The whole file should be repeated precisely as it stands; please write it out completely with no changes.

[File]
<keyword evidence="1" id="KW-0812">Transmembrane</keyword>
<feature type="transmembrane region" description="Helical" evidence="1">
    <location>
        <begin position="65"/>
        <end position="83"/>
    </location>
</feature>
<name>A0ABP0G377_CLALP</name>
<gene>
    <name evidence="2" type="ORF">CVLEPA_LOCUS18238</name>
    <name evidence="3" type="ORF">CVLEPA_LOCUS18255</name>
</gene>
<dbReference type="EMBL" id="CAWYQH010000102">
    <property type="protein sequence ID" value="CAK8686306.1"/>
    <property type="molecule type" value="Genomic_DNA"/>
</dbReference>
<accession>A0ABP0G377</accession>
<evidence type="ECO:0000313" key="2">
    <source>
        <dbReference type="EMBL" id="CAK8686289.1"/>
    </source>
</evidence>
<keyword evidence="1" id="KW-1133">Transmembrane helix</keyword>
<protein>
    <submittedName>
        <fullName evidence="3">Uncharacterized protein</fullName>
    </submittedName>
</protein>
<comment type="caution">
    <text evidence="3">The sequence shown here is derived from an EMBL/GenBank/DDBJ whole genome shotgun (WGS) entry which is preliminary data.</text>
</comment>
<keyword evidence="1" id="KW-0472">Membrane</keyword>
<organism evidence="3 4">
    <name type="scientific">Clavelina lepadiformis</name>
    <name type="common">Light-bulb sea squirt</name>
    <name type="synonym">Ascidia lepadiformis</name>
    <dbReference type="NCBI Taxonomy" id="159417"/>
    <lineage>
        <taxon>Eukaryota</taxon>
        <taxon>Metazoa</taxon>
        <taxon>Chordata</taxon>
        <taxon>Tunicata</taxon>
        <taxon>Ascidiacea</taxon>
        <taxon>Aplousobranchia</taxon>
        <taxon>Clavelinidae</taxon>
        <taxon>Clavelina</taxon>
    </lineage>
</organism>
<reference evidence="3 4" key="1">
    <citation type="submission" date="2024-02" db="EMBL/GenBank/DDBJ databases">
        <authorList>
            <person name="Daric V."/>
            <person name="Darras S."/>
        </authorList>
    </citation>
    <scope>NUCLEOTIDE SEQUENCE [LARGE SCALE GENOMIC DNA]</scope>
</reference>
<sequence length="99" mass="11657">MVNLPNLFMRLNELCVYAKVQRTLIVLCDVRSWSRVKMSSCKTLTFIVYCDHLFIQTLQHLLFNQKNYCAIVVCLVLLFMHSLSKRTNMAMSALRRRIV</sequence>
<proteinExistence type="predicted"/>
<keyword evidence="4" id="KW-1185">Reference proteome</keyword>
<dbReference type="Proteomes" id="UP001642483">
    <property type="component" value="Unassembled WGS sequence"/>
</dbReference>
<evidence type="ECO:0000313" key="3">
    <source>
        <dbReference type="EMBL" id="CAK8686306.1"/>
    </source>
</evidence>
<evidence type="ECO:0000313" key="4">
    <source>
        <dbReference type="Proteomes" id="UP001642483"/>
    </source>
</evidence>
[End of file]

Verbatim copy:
<keyword evidence="1" id="KW-0812">Transmembrane</keyword>
<feature type="transmembrane region" description="Helical" evidence="1">
    <location>
        <begin position="65"/>
        <end position="83"/>
    </location>
</feature>
<name>A0ABP0G377_CLALP</name>
<gene>
    <name evidence="2" type="ORF">CVLEPA_LOCUS18238</name>
    <name evidence="3" type="ORF">CVLEPA_LOCUS18255</name>
</gene>
<dbReference type="EMBL" id="CAWYQH010000102">
    <property type="protein sequence ID" value="CAK8686306.1"/>
    <property type="molecule type" value="Genomic_DNA"/>
</dbReference>
<accession>A0ABP0G377</accession>
<evidence type="ECO:0000313" key="2">
    <source>
        <dbReference type="EMBL" id="CAK8686289.1"/>
    </source>
</evidence>
<keyword evidence="1" id="KW-1133">Transmembrane helix</keyword>
<protein>
    <submittedName>
        <fullName evidence="3">Uncharacterized protein</fullName>
    </submittedName>
</protein>
<comment type="caution">
    <text evidence="3">The sequence shown here is derived from an EMBL/GenBank/DDBJ whole genome shotgun (WGS) entry which is preliminary data.</text>
</comment>
<keyword evidence="1" id="KW-0472">Membrane</keyword>
<organism evidence="3 4">
    <name type="scientific">Clavelina lepadiformis</name>
    <name type="common">Light-bulb sea squirt</name>
    <name type="synonym">Ascidia lepadiformis</name>
    <dbReference type="NCBI Taxonomy" id="159417"/>
    <lineage>
        <taxon>Eukaryota</taxon>
        <taxon>Metazoa</taxon>
        <taxon>Chordata</taxon>
        <taxon>Tunicata</taxon>
        <taxon>Ascidiacea</taxon>
        <taxon>Aplousobranchia</taxon>
        <taxon>Clavelinidae</taxon>
        <taxon>Clavelina</taxon>
    </lineage>
</organism>
<reference evidence="3 4" key="1">
    <citation type="submission" date="2024-02" db="EMBL/GenBank/DDBJ databases">
        <authorList>
            <person name="Daric V."/>
            <person name="Darras S."/>
        </authorList>
    </citation>
    <scope>NUCLEOTIDE SEQUENCE [LARGE SCALE GENOMIC DNA]</scope>
</reference>
<sequence length="99" mass="11657">MVNLPNLFMRLNELCVYAKVQRTLIVLCDVRSWSRVKMSSCKTLTFIVYCDHLFIQTLQHLLFNQKNYCAIVVCLVLLFMHSLSKRTNMAMSALRRRIV</sequence>
<proteinExistence type="predicted"/>
<keyword evidence="4" id="KW-1185">Reference proteome</keyword>
<dbReference type="Proteomes" id="UP001642483">
    <property type="component" value="Unassembled WGS sequence"/>
</dbReference>
<evidence type="ECO:0000313" key="3">
    <source>
        <dbReference type="EMBL" id="CAK8686306.1"/>
    </source>
</evidence>
<evidence type="ECO:0000313" key="4">
    <source>
        <dbReference type="Proteomes" id="UP001642483"/>
    </source>
</evidence>